How mild and fair the day, dear love! and in these garden ways
The lingering dahlias to the sun their hopeless faces raise.
The buckwheat and the barley, once so bonny and so blithe,
Fall before the rhythmic labor of the cradler's gleaming scythe.
Behold the grapes and all the fruits that Autumn gives today,
As robed in red and gold, she rules, the Empress of Decay!
Out to the orchard come with me, among the apple trees;
No dragon guards the laden boughs of our Hesperides.
This golden pear, my darling, that I hold up to your mouth,
Is a hanging-nest of sweetness; but the birds are winging south.
The purses of the chestnuts, by the chilly-fingered Frost,
Were opened in his frolic, and their triple hoards are lost.
Last night you heard the tempest, love – the wind-entangled pines,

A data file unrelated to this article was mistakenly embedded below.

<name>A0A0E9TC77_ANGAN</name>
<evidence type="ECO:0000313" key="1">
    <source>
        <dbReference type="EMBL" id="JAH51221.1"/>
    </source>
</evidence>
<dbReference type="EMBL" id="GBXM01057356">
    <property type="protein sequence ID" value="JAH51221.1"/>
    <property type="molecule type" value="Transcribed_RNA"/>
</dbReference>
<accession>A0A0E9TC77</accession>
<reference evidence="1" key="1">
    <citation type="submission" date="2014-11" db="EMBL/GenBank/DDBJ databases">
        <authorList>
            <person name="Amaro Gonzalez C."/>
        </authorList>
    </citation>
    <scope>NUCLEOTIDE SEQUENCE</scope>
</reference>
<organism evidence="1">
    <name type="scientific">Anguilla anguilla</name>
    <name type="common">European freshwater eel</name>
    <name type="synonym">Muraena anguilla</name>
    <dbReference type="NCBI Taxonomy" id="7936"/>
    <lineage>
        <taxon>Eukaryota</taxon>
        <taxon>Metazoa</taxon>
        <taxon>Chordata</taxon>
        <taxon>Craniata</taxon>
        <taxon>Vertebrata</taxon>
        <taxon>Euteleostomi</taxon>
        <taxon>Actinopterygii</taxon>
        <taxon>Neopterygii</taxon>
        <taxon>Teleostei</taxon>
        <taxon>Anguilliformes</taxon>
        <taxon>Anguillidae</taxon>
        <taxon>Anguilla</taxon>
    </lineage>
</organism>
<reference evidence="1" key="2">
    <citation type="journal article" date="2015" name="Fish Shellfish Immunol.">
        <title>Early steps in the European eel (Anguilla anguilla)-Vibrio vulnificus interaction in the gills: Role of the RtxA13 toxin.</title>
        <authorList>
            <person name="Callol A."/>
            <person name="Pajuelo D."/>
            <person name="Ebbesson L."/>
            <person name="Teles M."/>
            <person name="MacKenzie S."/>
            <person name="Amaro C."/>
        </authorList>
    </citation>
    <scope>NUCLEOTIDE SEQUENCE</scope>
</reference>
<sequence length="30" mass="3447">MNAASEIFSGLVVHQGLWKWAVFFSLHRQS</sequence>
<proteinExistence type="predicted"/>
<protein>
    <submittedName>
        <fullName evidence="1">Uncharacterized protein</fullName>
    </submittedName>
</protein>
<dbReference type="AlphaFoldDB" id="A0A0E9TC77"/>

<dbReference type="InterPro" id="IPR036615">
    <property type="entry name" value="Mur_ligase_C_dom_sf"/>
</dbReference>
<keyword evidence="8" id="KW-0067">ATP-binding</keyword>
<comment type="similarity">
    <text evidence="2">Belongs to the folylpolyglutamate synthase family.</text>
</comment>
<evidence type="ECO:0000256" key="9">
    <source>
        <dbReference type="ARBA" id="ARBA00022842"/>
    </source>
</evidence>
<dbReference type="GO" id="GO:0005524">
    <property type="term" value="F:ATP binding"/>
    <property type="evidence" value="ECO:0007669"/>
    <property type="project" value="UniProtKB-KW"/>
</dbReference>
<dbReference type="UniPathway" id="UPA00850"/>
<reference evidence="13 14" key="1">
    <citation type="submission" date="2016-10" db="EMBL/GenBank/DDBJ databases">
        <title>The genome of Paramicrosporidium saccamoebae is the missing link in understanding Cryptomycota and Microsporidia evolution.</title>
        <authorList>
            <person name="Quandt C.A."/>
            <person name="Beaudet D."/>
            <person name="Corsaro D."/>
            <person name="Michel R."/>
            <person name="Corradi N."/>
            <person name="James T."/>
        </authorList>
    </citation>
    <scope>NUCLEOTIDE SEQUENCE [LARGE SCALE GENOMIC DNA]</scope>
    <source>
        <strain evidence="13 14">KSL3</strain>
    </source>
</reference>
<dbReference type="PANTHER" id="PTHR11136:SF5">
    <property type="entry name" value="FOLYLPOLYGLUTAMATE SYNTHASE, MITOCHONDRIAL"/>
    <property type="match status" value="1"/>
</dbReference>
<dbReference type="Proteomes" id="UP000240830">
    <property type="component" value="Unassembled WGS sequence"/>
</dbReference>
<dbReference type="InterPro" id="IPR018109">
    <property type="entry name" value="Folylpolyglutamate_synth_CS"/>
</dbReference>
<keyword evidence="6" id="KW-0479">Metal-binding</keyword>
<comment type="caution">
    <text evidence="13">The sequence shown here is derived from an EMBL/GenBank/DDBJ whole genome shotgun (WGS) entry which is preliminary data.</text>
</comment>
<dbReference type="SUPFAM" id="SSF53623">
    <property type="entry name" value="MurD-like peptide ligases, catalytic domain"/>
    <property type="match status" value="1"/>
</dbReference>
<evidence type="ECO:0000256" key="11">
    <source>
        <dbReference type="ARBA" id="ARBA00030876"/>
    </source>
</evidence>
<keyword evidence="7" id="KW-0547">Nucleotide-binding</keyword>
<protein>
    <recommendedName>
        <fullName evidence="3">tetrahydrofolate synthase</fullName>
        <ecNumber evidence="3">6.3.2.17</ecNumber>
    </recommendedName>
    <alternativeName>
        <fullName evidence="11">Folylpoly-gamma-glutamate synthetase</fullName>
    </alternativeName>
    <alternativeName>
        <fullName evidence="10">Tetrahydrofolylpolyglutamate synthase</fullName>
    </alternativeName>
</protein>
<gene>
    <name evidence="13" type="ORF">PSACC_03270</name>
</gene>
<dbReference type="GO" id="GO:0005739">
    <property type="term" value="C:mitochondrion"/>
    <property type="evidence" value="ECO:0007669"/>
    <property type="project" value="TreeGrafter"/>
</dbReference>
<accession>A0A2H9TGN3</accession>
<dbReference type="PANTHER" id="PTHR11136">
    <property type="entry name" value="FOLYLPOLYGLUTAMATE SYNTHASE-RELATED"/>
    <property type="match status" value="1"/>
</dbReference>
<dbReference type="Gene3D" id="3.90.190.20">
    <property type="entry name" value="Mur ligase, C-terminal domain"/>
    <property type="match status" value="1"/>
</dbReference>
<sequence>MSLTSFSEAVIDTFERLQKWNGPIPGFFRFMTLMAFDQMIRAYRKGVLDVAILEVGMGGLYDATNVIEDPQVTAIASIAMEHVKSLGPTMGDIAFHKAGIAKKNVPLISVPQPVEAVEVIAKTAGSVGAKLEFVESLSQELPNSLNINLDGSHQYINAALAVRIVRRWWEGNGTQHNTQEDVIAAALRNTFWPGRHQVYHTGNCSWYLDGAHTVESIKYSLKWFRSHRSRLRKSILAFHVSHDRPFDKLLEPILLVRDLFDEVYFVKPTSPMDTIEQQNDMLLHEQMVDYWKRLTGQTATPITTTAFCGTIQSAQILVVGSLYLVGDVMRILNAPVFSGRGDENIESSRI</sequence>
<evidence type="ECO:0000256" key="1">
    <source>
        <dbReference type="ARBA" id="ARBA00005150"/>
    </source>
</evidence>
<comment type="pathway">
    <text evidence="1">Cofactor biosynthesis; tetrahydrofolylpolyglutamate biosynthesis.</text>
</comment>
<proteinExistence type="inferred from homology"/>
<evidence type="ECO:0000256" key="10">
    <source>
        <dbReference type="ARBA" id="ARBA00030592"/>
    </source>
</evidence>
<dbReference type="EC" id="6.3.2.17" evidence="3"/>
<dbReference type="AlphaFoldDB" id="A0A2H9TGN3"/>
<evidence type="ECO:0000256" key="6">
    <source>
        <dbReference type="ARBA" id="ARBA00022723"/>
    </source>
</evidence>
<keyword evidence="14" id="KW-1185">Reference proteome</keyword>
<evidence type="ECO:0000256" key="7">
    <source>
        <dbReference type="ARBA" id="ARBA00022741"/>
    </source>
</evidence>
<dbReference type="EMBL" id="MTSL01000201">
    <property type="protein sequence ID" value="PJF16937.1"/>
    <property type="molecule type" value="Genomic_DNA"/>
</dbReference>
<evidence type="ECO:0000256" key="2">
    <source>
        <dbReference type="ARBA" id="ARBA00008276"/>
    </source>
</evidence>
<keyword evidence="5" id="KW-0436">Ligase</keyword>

The spraying waves, the sobbing sky that lowered in gloomy lines;
The storm was like a hopeless soul, that stood beside the sea,
And wept in dismal rain and moaned for what could never be.
But the morn is rich with sunshine, though the storm may bode the snow,
All the woods in northern distance with their gold and crimson glow,
And I've come to seek you, darling, 'mong the queenly dahlias here,
That you may be my dahlia, in this Autumn of my year.
from Ralph, and other poems, 1866
[Poem is in the public domain worldwide]
Henry Abbey biography